Today I’ll answer a ChessBase 11 question I receive with surprising regularity (I’m asked this question at least once a week)…
Just how does an annotator get those colored arrows and squares onto the board?
There’s really nothing to it once you know the trick (and, really, it’s not even a trick – it’s covered in the Help file under “Graphic commentary”). It’s simply a matter of holding down a key or key combination and either clicking on a square (to get a colored square) or dragging the mouse (to get a colored arrow).
Here’s an illustration (no pun intended). If you hold down the ALT key on your keyboard and single left-click click on a square, it will create a green square:
If you hold down the ALT key, click and hold the left mouse button on a square, then drag it to another square before releasing the left mouse button, you’ll get a green arrow:
If you need to remove a green colored arrow or square, just repeat the process and the green square or arrow will be removed.
It’s that simple. The process is similar for yellow and red arrows or squares, except that you have to hold down more than one key on your keyboard. Here’s the complete list:
Green square – hold down the ALT key and single-click on a square
Yellow square – hold down the ALT and CTRL keys simultaneously and single-click on a square
Red square – hold down the ALT and SHIFT keys simultaneously and single-click on a square
Green arrow – hold down the ALT key and drag the mouse from square to square
Yellow arrow – hold down the ALT and CTRL keys simultaneously and drag the mouse from square to square
Red arrow – hold down the ALT and SHIFT keys simultaneously and drag the mouse from square to square
Now that we know how to draw colored arrows and squares on the chessboard, the next step is to figure out what each of these graphic annotation forms signifies. Certainly there’s noting stopping you from using any color to signify whatever you wish, but that would be like using other chess annotation forms and symbols in a non-recognized manner. You wouldn’t be caught dead using a question mark to denote a good move, would you?
In order to keep the use of colors from becoming helter-skelter and higgledly-piggledly (not to mention random and catch-as-catch-can), the ChessBase programmers and editors have suggested a standardized usage for each of these graphic annotation forms, as follows:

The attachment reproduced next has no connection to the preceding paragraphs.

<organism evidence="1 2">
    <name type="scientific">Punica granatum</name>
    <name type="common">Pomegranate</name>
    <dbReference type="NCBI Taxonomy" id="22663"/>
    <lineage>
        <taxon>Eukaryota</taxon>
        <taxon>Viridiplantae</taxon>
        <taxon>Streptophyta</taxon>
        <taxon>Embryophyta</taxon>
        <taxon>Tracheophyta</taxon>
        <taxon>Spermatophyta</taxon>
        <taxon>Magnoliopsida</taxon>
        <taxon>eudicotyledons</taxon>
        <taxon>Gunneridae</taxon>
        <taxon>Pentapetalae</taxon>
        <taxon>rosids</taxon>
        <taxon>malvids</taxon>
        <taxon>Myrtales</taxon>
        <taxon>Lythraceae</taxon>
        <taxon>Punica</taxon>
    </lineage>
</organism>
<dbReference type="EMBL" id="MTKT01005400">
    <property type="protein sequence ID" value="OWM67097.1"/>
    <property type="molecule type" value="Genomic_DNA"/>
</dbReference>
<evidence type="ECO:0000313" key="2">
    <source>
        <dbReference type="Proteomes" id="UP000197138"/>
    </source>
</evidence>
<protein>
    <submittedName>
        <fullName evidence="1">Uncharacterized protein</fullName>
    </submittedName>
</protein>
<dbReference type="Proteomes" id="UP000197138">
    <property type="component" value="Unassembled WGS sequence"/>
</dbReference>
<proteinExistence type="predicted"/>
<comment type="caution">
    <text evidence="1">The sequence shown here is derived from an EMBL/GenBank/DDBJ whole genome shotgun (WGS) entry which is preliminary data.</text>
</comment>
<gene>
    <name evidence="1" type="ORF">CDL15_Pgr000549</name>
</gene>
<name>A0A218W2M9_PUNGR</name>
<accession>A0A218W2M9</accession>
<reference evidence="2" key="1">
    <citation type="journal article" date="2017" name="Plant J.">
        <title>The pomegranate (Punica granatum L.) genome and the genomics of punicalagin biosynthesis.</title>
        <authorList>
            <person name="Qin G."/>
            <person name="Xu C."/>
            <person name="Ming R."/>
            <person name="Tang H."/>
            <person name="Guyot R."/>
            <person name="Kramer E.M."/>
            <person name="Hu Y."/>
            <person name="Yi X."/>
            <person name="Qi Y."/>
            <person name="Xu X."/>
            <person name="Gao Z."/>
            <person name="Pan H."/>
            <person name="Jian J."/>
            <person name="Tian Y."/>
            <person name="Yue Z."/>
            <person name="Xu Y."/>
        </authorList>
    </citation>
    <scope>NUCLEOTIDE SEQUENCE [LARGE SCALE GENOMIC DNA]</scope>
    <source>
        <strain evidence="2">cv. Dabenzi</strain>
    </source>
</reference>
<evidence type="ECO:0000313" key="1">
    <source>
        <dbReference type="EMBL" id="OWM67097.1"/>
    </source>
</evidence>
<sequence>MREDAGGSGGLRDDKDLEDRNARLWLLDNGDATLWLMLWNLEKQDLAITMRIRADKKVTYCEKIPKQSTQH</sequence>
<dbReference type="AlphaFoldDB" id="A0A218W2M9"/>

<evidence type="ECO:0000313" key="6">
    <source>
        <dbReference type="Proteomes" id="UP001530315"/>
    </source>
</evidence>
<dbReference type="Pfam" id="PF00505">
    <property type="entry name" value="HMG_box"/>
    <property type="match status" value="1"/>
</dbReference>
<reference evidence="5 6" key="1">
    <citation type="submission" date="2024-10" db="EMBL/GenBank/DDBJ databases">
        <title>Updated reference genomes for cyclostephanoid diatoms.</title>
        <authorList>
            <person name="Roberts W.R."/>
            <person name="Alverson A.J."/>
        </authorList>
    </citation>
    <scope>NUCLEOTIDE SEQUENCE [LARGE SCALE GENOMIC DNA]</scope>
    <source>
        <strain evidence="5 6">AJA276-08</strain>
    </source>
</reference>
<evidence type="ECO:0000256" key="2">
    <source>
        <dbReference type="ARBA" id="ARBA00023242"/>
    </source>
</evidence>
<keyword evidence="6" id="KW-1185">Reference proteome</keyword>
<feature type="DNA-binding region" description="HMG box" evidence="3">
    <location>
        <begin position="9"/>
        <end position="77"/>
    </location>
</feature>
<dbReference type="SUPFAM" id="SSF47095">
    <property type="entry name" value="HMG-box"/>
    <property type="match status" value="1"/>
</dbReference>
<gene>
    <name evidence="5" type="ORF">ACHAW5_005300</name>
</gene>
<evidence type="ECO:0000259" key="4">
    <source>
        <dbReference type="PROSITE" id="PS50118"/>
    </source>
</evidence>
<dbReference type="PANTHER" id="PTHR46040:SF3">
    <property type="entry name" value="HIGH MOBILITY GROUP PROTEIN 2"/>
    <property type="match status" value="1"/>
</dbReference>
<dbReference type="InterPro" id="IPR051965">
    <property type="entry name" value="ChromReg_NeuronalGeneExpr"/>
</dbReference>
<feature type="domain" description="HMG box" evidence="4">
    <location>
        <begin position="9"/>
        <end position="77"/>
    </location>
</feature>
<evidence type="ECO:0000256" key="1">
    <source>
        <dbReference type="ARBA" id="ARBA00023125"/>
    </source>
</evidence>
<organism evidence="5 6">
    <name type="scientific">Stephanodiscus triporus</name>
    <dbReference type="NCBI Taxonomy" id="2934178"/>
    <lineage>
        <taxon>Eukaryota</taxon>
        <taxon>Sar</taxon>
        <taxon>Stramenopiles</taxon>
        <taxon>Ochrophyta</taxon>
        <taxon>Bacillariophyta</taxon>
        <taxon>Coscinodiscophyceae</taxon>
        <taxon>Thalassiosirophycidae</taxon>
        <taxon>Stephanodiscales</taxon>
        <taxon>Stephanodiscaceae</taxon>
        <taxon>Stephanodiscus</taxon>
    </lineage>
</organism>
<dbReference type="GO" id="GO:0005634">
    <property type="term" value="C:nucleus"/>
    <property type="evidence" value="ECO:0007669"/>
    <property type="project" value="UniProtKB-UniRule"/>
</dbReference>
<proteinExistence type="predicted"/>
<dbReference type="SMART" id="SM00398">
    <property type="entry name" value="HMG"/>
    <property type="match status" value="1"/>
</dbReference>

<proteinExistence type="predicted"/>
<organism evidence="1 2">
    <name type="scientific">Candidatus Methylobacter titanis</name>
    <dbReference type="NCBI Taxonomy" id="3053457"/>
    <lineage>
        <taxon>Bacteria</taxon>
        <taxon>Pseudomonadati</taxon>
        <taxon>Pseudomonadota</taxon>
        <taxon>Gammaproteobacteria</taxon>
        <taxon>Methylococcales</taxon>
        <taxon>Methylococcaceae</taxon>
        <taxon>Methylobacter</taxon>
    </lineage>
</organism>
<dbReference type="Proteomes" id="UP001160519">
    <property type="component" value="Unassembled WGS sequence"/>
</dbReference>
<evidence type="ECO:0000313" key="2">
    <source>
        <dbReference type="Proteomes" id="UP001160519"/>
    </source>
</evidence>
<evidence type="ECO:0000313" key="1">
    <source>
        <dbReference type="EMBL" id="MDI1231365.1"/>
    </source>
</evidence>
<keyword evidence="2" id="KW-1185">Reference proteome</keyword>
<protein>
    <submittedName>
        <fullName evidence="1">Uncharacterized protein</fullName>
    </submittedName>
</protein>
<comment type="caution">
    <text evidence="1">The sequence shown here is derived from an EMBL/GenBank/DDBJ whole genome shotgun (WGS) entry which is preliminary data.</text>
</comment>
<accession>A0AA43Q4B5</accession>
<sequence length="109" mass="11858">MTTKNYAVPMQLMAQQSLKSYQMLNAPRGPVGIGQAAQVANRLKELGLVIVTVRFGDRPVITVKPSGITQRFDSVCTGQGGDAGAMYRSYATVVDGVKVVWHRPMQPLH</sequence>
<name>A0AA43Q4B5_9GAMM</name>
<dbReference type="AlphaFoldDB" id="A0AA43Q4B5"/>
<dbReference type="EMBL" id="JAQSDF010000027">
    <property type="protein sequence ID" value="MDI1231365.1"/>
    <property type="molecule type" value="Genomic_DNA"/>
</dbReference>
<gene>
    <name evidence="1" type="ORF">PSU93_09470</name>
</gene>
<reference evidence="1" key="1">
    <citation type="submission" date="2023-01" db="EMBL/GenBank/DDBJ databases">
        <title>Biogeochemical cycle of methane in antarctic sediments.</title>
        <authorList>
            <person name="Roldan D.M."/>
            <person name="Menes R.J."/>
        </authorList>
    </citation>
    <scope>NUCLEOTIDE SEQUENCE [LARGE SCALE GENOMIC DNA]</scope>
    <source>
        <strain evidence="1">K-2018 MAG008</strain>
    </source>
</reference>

Green square – piece with important function, strong square
Yellow square – general definition of square complexes (files, ranks, central squares, etc.)
Red square – attacked piece, weak square
Green arrow – defense, control, occupation
Yellow arrow – indirect attack, plans, chain of moves in a maneuver
Red arrow – attacks and threats
So, for example, in the following diagram:
…we see that the Black Bishop attacks the c2-pawn, which is adequately defended by the White Knight. Meanwhile the White Rook on b8 can move to f8 and check the Black King. And, once you know what the colors signify, this information has been conveyed without using a single word of text — just some colored arrows and squares.
If you use these suggestions when annotating games using these graphical forms, you’ll be using them the same way that the ChessBase annotators do, and thus you’ll avoid the confusion that’s caused by not following a standardized annotation form.
Have fun! – Steve Lopez
Chessplayers who have purchased their ChessBase brand software from USCFSales can receive free technical support and advice on their purchases straight from me; just shoot me an e-mail (firstname.lastname@example.org), but please remember to include the USCF Sales order number from your ChessBase software purchase. – Steve
Copyright 2011, Steven A. Lopez. All rights reserved.